Stephen J. Gray
University of Chicago

Ian A. Gutierrez
University of Connecticut

Bruna Suemi Martins
University of Southern California

Muhammad A. J. Qadri
Tufts University

Ishabel Vicaria
Northeastern University

Abstracting & Indexing

Abstracting and indexing services providing coverage of Translational Issues in Psychological Science

  • PsycINFO
Instructions to Authors

Prior to submission, please carefully read and follow the submission guidelines detailed below. Manuscripts that do not conform to the submission guidelines may be returned without review.


Submit manuscripts electronically through the Manuscript Submission Portal.

Manuscript Submission Portal Entrance

Mary Beth Kenkel, PhD
Florida Institute of Technology
College of Psychology and Liberal Arts
150 West University Boulevard
Melbourne, FL 32901-6975

Manuscripts will be evaluated on the basis of both style and content. Authors must take responsibility for clarity, conciseness, and felicity of expression. Please review Writing for Translational Issues in Psychological Science for more details.

Manuscript Details and Length

Manuscripts submitted to TPS should be:

  • Critical. Manuscripts are intended to be clear and concise, brief overviews of an area fitting to the special issue topic. Authors should focus on a small area of research with broad applications. Manuscripts should be no longer than 18–22 pages, including references.
  • Translational. Each manuscript should address the practical implications of the research reviewed. Practical implications include (but are not limited to) those that apply to therapy, prevention, policy, the classroom, and the general public.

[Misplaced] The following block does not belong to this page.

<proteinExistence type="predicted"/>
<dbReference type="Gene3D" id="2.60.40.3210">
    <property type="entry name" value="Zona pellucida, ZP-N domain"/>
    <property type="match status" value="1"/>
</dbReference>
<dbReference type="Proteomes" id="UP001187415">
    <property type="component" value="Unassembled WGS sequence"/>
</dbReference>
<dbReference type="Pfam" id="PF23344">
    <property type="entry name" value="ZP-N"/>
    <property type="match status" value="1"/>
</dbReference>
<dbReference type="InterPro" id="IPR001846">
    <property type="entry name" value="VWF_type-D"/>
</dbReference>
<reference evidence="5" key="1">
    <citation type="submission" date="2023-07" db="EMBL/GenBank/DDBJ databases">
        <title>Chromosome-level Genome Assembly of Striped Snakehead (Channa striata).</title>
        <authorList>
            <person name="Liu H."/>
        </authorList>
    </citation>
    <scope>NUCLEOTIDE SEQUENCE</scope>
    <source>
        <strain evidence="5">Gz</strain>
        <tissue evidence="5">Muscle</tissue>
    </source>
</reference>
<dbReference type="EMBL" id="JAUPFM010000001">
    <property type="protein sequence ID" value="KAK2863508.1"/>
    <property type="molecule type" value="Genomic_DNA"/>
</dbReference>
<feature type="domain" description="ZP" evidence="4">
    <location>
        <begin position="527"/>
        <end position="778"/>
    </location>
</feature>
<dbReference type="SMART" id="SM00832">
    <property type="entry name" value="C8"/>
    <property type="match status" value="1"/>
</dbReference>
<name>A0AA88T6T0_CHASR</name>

• Co-authored by a psychologist in training. Each manuscript needs to be co-authored by a psychologist in training, which is either a student or a postdoctoral scholar, in any order of authorship. We take this to mean the psychologist in training is meaningfully engaged in the writing process, and if applicable, revision process.

Masked Review

This journal has adopted a policy of masked review for all submissions. The cover letter and separate title page should include all authors' names and institutional affiliations and full contact information for the corresponding author. The manuscript should omit author information but should include the title of the manuscript and the date it is submitted.

Make sure that the manuscript itself contains no clues to the authors' identity.

Please ensure that the final version for production includes a byline and full author note for typesetting.

Cover Letter

The cover letter should include a statement that the findings reported in the manuscript have not been previously published and that the manuscript is not being simultaneously submitted elsewhere. The cover letter should also indicate that original research procedures were consistent with the principles of research ethics, published by APA, except as may be detailed in the manuscript.